Calculating Time Elements
Now that you've calculated the correct differences for the date units, you need to return from each unit only the portion that the higher-level unit doesn't cover. For example, say you're given the timestamps 20030321 14:27:12.233 and 20060115 11:45:22.263. The calculations in the query at callout D in Listing 2 will yield 2 years, 33 months, and 1030 days, each correct independently. But to show the result in combined units, you need to return only the portion of months after subtracting the higher-level unit, which in this case is 9 months (33 months ? 2 years). Similarly, you want to return only the portion of days after subtracting the years and months, which is 24 days in our example (1030 days ? (2 years and 9 months)). Eventually, you'll return a difference of 2 years, 9 months, and 24 days (plus lower units). The next steps return the date elements and prepare the inputs you need to calculate the time elements.
The query at callout C accepts D3 as its input and generates the derived table D4, which Table 6 shows. This query simply shifts from_ts forward by each of the three date-unit differences (y, m, and d), generating the values y_ts, m_ts and d_ts, respectively. The solution will use each of these timestamps as an anchor to return only the relevant portion of a date unit.
The query at callout B accepts D4 as its input and generates the derived table D5, which Table 7, page 26, shows. This query returns only the relevant portion of each date unit, subtracting the difference between to_ts and the higher-level anchor from the independent date unit. The query also calculates the difference in seconds (s) between the day anchor and to_ts. The listing will use s in the next step to calculate all time elements except the milliseconds element.
The next query, at callout A, accepts D5 as its input and generates the final desired result, which Table 2 shows. The query uses simple integer division (/) and modulo (%) to calculate the hour (h), minute (mi), and second (s) units based on the original seconds difference value you received from derived table D5. The query also calculates the millisecond difference (ms) by subtracting the milliseconds unit of from_ts from that of 1000 plus the milliseconds unit of to_ts modulo 1000.The reason for adding 1000 to the ms unit of to_ts, then calculating the modulo by 1000, is to accommodate a case in which the ms unit of to_ts is smaller than the ms unit of from_ts.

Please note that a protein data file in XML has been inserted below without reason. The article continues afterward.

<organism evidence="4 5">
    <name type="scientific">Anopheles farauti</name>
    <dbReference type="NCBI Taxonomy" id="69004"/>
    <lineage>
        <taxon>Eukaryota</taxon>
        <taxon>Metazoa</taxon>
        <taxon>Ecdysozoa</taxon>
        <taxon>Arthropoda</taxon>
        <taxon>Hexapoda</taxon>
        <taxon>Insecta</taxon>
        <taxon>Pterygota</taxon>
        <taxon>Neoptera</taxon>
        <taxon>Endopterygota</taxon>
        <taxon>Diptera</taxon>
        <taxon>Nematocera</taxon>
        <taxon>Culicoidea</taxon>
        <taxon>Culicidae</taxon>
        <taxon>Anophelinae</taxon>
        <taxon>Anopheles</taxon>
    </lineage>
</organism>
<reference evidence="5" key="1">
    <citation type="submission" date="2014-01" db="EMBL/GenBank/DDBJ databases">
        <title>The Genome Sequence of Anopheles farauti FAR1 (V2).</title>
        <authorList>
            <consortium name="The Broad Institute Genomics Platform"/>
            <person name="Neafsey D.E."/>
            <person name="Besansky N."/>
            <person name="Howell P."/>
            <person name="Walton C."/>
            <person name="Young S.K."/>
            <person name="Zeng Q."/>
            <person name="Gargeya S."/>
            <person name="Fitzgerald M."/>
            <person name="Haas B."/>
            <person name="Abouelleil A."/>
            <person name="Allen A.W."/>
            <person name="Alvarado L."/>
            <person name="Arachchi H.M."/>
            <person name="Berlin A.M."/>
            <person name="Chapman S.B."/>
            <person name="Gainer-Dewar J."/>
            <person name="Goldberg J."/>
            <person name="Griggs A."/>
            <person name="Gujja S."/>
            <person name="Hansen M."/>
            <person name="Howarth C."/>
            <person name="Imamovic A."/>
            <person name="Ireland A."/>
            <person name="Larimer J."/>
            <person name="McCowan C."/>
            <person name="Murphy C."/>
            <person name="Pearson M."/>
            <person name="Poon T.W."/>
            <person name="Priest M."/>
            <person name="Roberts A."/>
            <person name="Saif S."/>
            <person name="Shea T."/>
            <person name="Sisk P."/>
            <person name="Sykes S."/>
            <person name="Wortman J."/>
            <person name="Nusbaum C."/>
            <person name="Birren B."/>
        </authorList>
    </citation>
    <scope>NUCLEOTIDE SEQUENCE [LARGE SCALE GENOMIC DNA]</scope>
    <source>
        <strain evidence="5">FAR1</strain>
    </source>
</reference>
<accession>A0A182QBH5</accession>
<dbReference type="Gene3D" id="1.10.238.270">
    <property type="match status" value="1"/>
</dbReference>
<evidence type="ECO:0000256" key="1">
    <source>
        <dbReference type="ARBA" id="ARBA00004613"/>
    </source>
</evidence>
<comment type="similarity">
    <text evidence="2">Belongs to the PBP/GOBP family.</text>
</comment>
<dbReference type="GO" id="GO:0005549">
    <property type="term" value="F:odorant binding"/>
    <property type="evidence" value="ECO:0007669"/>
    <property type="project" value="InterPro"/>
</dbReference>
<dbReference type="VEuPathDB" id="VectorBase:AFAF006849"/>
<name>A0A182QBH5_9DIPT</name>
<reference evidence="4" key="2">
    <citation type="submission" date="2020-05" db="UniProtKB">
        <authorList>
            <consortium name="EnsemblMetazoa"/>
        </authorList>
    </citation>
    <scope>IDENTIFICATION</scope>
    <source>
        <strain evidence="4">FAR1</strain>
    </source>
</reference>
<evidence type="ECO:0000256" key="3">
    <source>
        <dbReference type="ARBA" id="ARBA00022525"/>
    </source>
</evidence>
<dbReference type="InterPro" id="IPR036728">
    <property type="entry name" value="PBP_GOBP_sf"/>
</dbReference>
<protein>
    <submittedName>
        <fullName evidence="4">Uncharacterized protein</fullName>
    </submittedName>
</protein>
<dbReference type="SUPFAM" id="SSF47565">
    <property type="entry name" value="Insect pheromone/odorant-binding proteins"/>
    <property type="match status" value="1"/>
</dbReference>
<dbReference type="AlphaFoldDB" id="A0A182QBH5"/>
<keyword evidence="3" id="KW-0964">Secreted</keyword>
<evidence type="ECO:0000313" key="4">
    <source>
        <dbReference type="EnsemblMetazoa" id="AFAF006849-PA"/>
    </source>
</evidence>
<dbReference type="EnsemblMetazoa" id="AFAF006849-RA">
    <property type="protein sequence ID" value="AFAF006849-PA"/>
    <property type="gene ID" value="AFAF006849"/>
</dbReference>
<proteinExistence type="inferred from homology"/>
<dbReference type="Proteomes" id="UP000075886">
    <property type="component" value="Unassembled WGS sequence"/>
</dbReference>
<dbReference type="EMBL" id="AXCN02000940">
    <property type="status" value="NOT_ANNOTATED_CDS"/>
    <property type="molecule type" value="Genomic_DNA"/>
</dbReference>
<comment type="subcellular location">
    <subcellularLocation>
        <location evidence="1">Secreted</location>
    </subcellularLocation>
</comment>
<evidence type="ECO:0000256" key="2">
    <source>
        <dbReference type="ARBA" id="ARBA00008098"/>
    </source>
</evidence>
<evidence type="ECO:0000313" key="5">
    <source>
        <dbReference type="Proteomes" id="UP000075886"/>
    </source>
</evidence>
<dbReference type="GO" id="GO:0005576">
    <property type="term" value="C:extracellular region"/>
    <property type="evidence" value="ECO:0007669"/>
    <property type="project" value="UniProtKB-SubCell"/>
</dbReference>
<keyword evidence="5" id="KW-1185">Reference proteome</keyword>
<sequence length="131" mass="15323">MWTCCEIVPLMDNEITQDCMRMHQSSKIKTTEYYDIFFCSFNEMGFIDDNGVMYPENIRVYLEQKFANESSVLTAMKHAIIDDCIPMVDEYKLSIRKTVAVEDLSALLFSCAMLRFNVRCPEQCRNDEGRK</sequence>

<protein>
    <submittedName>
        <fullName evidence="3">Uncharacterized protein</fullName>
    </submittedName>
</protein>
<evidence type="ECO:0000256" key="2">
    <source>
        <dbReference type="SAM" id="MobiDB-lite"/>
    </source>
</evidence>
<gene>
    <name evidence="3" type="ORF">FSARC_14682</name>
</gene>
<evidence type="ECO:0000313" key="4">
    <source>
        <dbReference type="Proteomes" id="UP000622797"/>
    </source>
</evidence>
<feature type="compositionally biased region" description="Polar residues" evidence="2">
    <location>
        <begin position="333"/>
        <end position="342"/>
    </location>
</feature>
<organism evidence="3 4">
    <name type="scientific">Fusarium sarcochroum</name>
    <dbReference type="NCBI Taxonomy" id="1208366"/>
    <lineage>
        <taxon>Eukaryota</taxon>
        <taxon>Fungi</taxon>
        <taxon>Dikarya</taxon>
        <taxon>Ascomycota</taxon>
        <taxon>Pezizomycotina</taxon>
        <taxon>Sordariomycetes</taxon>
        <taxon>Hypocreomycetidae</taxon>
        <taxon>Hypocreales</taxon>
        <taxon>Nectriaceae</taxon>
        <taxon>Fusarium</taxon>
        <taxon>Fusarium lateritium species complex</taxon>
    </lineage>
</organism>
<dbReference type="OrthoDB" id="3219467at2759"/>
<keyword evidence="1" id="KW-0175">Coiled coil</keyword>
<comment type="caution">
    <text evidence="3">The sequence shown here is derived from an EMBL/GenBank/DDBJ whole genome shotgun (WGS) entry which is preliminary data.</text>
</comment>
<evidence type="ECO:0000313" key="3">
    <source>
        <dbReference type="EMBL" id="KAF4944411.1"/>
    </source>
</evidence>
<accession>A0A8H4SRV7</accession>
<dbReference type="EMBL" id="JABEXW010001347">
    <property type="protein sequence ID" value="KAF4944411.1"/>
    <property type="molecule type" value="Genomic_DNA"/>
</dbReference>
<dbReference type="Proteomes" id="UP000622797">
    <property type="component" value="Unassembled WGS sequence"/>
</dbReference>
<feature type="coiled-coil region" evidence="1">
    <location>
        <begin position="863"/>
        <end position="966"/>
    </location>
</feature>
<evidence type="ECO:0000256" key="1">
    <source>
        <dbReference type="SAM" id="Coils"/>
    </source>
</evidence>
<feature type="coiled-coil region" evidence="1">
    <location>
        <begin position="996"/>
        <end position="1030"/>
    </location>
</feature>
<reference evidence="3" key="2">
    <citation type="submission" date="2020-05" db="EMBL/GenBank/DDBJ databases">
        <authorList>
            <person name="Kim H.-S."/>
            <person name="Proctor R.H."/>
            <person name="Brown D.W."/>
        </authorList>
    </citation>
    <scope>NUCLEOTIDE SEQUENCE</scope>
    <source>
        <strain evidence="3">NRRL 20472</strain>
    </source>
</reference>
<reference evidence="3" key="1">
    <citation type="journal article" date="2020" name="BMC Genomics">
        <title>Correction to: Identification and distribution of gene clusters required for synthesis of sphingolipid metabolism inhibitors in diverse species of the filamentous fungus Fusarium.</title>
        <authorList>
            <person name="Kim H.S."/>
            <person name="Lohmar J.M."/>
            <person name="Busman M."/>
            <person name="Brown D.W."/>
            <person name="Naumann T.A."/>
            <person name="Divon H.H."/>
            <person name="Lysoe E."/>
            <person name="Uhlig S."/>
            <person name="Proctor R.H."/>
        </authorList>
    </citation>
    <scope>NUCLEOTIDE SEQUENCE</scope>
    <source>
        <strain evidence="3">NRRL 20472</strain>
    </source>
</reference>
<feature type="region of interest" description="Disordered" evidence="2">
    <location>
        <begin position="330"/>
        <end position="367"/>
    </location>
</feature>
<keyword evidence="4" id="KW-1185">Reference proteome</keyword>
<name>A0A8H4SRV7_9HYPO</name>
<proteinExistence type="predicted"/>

Encapsulating Logic in a Function
You now have a way to correctly calculate differences between two datetime values. And you can encapsulate this logic in a function that accepts two datetime values as inputs. You just need to determine how to return the output. You can create a table-valued function and return the different datetime elements and the sign of the result in different columns of a result row. Or, you can create a scalar function that concatenates all output elements in a single character string. Listing 3 shows an example of a scalar function that calculates datetime differences.
The only change you need to make to the original solution is to add a layer that formats the output as a scalar value, as callout A in Listing 3 shows.
To test the function, run the following code:
You'll receive +0002-09-24 21:18:10.030 as the output, meaning that the difference between the two inputs is positive, 2 years, 9 months, 24 days, 21 hours, 18 minutes, 10 seconds, and 30ms. To verify that the result is correct,use DATEADD() to add all elements to the @from_ts input, and note that you get the following @to_ts input:
DATEADD(minute, 18, DATEADD(hour, 21,
As with many problems I cover in this column, solving the datetime-differences challenge involves a lot of logic. To stretch your logic muscles, remember to check out this month's Logical Puzzle, page XX. And don't miss the new section of this column, "Catch That Bug!"
Itzik Ben-Gan (email@example.com), a mentor at Solid Quality Learning, teaches, lectures, and consults internationally. He manages the Israeli SQL Server Users Group, is a SQL Server MVP, and is a coauthor of Advanced Transact-SQL for SQL Server 2000 (Apress).